While Christianity and ancient Greek mythology have many similarities, there are key differences. The main and most obvious difference is that Christian belief is about only one God, and its beliefs and commandments are written about in the Bible. Christians regard the stories told in Bible as actual historical accounts of important people, events and concepts of faith. Greek mythology had 13 major gods and goddesses, and many lesser gods. Different Greek cities also worshipped different deities.

There is no book like the “Bible”, rather many collections of stories that shaped early Greek culture. In short, Greek mythology was created to be the Greek’s science for why things happened. Once they thought they figured out how things really happened, the belief in gods and goddesses faded away from Greek culture.

The final difference I want to discuss to compare the ancient Greek creation story and that of Christian belief. In the ancient Greek story, at first there was only Chaos, a shapeless mass of darkness and meaninglessness. Out of Chaos came Nyx (night) and Erebus (the unfathomable deep). The first god to come into existence was Gaea, Mother Earth, though no one knows where she came from or how she came into being. Uranus, Father Sky, was born of Gaea as she slept.

He became her husband, and together they had many children. One of these first gods’ descendants was Zeus. After much war between the gods and goddesses, Zeus became most powerful and assigned two lower gods the task of populating the earth with mortal creatures. With that task, one of the two gods granted so many gifts on the lower animals that when the time came to create man, there was nothing left. The beasts already had the sharp teeth and claws, the warm fur and feathers, the tough, protective hides, the wings and shells, speed, size, and strength.

The wiser of these two lower gods was given task to figure out what gifts to bestow on man. The gods gave man a more noble, upright stance, so man would be above the beasts, with his face turned toward the heavens rather then down toward the ground. He also gave man an intelligence that reached much higher than the beasts’ mere cunning.

In the Christian creation story, God was present in the beginning and He created the universe. At first the earth was shapeless and covered in darkness, and God’s spirit hovered over the waters. God said, “Let there be light”. And there was light. God divided the day from the night, naming them ‘ day’ and ‘night’. On the second through fifth day God made the heavens, commanded the waters to fill with living creatures and the air to fill with birds. On the sixth day God commanded the earth to bring forth all kinds of living creatures and He saw that it was good. God then said ” Let us make man in our own image”.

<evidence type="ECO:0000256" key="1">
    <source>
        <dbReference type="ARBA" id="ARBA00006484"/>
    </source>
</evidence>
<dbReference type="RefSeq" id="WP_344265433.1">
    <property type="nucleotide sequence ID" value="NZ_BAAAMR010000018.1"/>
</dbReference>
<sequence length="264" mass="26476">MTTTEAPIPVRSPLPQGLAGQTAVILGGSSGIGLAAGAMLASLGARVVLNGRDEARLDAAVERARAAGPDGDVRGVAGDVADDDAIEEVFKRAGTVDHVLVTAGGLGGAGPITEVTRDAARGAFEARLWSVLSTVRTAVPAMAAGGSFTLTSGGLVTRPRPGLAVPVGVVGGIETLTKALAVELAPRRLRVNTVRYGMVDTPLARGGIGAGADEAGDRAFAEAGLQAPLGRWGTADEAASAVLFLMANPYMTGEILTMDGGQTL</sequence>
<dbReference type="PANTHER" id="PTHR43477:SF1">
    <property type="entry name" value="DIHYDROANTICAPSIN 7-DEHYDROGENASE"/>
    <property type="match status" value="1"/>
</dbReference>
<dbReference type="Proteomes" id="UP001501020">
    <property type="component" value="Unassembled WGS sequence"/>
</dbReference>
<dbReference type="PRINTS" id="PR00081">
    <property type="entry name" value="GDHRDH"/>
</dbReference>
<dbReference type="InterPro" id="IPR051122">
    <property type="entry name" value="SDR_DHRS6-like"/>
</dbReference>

So God created man and woman in his own likeness and gave them authority over all living things. Adam, the first man, was created by God out of soil and given life by God’s breath. Adam named all the animals and birds that God had made, But Adam had no companion of his own so God caused Adam to fall into a deep sleep and created woman – Eve- from one of Adam’s ribs.

In addition, unlike the beginning void of Chaos in Greek mythology, God is not a void of nothingness, but the beginning of all things. God also remains the ruler of the entire world in Biblical stories, while the Greek Chaos is forced out by several actual divine beings, the most important and permanent of those being Zeus.

In conclusion I found there to be many interesting similarities between Christian faith and ancient Greek religious culture, but one final difference is that Christianity is practiced today and the Bible widely read in many countries and published in many languages, while ancient Greek belief system has faded away and become the stories of fantastical books, myths and legends.my